Saturday, October 04, 2008

A Staff Poorly Serving Palin

David Broder, while acknowledging Alaska governor Sarah Palin's strong performance at the vice-presidential debate last night, has a valid question for the McCain campaign. He asks, "Why in the world has the McCain campaign kept Palin under wraps from her debut at the Republican National Convention until this debate? What were they afraid of?"

It is stated frequently that vice-presidential candidates rarely have an ultimate impact on the presidential election, and this one may have been no different regardless of what the McCain campaign had done. Still, one can be excused for wondering. Gov. Palin's nomination and speech at the RNC brought an unprecedented level of energy for a vice-presidential pick. The failure of the campaign to capitalize on that energy, and the limited interviews they made her accessible for, gave the public the impression that she was likely not up to the task.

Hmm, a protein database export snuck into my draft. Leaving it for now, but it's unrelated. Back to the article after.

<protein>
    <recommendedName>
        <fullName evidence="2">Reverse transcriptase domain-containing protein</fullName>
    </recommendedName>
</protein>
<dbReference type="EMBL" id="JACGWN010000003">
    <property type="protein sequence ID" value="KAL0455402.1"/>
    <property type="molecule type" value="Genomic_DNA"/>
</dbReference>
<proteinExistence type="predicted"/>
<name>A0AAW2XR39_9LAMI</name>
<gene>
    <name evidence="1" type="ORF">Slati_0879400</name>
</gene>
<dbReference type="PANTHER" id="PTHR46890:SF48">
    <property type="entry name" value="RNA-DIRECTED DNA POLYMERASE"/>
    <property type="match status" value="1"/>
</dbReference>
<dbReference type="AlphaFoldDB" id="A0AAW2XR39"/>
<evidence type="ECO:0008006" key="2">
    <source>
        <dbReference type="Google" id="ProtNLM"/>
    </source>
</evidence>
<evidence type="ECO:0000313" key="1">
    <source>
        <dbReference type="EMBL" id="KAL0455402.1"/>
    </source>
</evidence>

Gov. Palin is not a perfect candidate, and no one will ever accuse her of being a policy wonk on issues outside of energy and other matters of particular importance to Alaska. However, hardly any candidates for national office are really conversant to any level of detail on a wide range of issues, and Gov. Palin certainly has strengths that she brings to the table.

Agree or disagree with her: she is not incompetent. It is unfortunate that her limited availability along with the Gibson and Couric interviews caused the public to question her competence.

Gov. Palin was mismanaged by a staff who injected her too infrequently in the campaign with a strategy that didn't suit her strengths. Did that cost John McCain the election? No. Assuming he loses, it will be the state of the economy that ultimately sapped his brief surge of momentum. However, the mishandling of Gov. Palin certainly did not help.

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